Becoming the best sports journalist.

Award-winning Celestine Olilo on what it takes to succeed.

Of all the fields within journalism, it’s easy to dismiss sports journalism as a frivolous undertaking pursued only by thrill-seekers out for an adrenalin rush. But Celestine Olilo, sports category winner of the 2019 Annual Journalism Excellence Awards, shows that it’s not about the niche you are playing in, it’s about the type of player you intend to be. 

Her story, Rotting in jail: The footballing talent we waited for in vain tells the tale of footballers who forced to look for alternative means to survive, turned to crime and ended up in prison.

“One of the friends I grew up with, a footballer, was incarcerated. He came out after 7 years and mentioned there were others in there and that they had even started their own teams because they were in jail for life. I did the story and lobby groups came in after and appealed. The case was re-opened and two of them have since been released.” 

While the subject matter was footballers, she managed to take a story about sports and turn it into a commentary on wider social issues: of a broken economy and unemployment. Her story showed how the system allows people who would otherwise be on their way to greatness, slip through the cracks and become criminals. In a big way, Celestine’s story showed how the economic system has almost virtually criminalized life itself. If anything, these footballers that ended in jail had it lucky. The fact that young men are killed extrajudicially in informal settlements on an almost regular basis, no longer even makes the news. 

The gravitas of her piece aside, there’s also the manner in which it touched such a nerve that lobby groups emerged to make interventions on behalf of some of the footballers whose cases had not been looked into, and led to their release. It is a fascinating exposition of the power of a well-framed story, as well as the power of the media. 

Her grasp of the power of story is remarkable especially given the fact that she is relatively new in the media, having been in the industry for five years. And then throw in the fact that she is something of an oddity, being a woman in the highly male-dominated sports journalism sector. But that’s where passion trumps everything else. And for Celestine, this passion emerged from a childhood spent engaged in sports with her brothers and her brothers’ friends.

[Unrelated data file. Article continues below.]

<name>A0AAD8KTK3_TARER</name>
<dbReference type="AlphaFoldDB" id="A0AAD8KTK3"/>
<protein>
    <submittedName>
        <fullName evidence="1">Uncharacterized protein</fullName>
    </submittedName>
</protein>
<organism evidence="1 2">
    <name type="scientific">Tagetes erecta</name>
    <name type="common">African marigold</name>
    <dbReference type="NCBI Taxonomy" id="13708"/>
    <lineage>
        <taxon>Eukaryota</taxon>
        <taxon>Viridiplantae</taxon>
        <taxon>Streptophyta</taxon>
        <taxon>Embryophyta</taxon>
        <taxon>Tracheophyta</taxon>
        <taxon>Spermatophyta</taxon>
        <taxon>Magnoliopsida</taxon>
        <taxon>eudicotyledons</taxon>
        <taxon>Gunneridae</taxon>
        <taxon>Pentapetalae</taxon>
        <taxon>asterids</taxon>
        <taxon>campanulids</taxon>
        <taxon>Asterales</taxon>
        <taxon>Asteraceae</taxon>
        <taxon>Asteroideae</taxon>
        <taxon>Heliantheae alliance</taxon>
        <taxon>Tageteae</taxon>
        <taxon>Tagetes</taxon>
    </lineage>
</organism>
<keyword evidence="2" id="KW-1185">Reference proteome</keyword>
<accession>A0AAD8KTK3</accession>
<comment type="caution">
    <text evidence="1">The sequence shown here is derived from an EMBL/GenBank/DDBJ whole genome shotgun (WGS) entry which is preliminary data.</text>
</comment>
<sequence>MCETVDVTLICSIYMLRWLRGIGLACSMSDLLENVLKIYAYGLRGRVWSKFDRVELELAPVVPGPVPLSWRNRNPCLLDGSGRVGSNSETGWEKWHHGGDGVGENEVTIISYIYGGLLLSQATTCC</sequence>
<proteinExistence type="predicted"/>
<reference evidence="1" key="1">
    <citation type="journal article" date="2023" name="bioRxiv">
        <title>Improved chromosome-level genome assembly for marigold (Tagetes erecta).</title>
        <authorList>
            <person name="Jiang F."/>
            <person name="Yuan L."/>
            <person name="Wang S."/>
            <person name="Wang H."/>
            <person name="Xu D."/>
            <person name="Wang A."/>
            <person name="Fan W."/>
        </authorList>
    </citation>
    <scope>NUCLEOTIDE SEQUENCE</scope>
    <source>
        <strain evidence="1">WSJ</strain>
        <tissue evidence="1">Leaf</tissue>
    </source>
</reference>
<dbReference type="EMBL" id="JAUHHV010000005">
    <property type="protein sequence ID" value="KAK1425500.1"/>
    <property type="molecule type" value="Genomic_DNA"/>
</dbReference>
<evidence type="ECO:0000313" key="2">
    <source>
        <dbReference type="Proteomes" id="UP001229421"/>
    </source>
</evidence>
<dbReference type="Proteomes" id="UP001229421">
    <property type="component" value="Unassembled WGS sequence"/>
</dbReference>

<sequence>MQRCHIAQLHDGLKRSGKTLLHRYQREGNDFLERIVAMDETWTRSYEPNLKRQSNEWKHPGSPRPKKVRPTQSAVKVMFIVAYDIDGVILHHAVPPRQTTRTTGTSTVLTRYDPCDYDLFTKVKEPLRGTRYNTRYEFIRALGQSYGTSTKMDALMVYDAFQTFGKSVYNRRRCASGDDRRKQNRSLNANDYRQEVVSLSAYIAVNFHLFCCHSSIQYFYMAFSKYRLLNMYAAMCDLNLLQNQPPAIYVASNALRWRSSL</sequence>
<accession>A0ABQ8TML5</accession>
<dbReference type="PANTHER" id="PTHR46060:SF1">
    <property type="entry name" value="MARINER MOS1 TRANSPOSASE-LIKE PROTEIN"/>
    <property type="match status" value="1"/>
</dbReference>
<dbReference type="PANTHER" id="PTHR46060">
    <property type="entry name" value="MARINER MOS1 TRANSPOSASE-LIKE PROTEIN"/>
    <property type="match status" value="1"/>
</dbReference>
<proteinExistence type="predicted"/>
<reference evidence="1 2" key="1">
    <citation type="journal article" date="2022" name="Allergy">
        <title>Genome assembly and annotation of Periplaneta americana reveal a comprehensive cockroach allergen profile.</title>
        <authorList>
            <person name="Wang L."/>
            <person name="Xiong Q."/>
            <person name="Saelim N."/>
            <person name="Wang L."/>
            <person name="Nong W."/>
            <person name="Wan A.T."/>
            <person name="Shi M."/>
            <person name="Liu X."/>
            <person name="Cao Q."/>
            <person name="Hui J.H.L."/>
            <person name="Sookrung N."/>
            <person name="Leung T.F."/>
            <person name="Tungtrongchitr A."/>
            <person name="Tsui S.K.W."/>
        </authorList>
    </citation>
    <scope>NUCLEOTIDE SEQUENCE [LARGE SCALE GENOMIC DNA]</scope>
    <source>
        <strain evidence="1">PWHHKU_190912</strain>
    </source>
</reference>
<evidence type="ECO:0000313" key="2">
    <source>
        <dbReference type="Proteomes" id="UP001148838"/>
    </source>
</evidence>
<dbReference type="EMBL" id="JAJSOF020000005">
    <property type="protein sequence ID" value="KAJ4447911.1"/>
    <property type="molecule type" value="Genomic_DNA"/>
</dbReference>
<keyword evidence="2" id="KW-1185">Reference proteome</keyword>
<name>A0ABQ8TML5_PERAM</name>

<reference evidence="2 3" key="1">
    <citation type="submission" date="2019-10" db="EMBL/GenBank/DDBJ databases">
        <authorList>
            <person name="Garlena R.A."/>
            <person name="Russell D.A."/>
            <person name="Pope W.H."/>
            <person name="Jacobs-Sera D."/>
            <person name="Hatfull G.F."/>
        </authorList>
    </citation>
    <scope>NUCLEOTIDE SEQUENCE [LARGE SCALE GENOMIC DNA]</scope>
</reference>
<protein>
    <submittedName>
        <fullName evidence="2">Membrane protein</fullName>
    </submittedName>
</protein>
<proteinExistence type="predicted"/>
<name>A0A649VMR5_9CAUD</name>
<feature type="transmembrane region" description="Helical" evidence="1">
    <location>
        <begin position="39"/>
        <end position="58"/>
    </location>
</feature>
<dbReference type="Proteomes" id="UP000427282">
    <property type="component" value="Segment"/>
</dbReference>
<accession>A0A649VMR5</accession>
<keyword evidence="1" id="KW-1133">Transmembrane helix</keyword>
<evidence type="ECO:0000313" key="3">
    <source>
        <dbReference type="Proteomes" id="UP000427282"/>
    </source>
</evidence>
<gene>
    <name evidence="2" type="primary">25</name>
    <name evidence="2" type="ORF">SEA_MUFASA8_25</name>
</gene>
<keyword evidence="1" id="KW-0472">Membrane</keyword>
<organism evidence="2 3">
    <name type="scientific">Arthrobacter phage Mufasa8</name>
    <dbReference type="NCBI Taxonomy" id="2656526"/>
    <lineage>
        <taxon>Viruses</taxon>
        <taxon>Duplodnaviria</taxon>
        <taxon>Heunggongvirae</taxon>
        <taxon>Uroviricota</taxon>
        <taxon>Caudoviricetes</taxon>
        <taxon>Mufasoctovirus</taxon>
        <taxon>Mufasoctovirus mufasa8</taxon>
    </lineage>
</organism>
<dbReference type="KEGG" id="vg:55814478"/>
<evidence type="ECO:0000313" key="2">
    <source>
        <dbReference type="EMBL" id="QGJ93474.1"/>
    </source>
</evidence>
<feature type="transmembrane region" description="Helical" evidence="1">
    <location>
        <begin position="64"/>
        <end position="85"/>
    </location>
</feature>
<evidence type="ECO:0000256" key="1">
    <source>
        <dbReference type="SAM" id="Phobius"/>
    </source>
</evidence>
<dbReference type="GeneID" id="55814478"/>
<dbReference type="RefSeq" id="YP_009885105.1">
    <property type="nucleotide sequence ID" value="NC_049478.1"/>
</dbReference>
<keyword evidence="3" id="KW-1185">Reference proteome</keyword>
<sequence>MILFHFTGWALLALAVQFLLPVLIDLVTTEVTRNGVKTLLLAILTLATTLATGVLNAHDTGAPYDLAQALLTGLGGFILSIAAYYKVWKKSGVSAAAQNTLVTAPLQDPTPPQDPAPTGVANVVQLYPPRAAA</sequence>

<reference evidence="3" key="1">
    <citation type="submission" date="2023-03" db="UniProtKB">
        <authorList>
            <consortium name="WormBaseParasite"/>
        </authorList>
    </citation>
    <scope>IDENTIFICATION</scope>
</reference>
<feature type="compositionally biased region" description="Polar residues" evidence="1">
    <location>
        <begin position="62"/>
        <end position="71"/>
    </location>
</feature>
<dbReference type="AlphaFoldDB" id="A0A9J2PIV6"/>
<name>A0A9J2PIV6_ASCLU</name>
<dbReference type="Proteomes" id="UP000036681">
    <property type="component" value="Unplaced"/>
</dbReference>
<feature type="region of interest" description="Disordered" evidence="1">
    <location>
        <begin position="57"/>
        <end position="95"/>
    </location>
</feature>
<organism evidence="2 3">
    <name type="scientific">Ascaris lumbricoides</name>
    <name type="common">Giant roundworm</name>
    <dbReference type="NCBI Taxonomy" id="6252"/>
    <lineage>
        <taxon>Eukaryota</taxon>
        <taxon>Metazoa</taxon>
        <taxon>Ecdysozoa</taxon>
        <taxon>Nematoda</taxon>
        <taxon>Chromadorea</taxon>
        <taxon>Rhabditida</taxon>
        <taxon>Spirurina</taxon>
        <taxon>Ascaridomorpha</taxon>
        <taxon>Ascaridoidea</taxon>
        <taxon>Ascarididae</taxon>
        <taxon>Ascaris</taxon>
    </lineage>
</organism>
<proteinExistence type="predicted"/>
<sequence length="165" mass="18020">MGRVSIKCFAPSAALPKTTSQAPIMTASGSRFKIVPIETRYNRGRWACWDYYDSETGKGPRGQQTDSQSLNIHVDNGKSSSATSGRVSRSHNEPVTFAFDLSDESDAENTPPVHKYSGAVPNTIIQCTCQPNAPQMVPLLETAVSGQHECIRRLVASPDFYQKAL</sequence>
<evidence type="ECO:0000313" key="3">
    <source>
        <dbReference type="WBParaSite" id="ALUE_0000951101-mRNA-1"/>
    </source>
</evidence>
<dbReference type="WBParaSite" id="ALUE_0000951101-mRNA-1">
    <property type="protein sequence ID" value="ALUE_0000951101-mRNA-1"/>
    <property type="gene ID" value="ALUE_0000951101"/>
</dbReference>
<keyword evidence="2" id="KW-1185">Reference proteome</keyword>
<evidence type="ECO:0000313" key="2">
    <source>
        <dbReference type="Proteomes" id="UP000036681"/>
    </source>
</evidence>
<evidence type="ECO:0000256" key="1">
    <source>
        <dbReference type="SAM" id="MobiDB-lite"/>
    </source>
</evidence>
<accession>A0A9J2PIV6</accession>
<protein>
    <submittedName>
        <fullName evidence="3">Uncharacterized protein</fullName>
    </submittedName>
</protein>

This passion would remain all through school and college, and after attending the 9 month incubation period at the Nation Media Group media lab, she chose to focus on sports journalism. She had earlier attended Maseno University where she did a degree in Communication and Media Studies, and then a masters in Development Communication at the University of Nairobi. 

Today she is a full-time print journalist at Nation Newspapers, but also reports for television and radio. Her excellence has shone through so much that she is now the editor of the My Network pullout in the Friday Nation. 

There’s a certain gravitas, a deep engagement that comes through in Celestine’s journalism, that shows that she gives deep thought to her work. Sports is anything but a frivolous engagement for her. She is using journalism to transform and grow in the sports sector. This is the intention that shines out in her work. And it has continually been recognized. She has previously been nominated for the AJEA award thrice, and in 2018 came in second place for the global AIPS Sport Media Award.

How does one achieve excellence as a journalist? “You must carry yourself with integrity otherwise you will be compromised. Journalism is a calling, it’s not a job. The way they say that a doctor’s mistake can kill a patient is the same way that a journalist’s mistake can ruin someone’s life. For those just getting into the sector, they need to keep in mind that the big money will not come immediately, they need to stay committed and work at establishing themselves as a brand. Once they do that the money and the fame will follow. But the hard work and commitment come first.”

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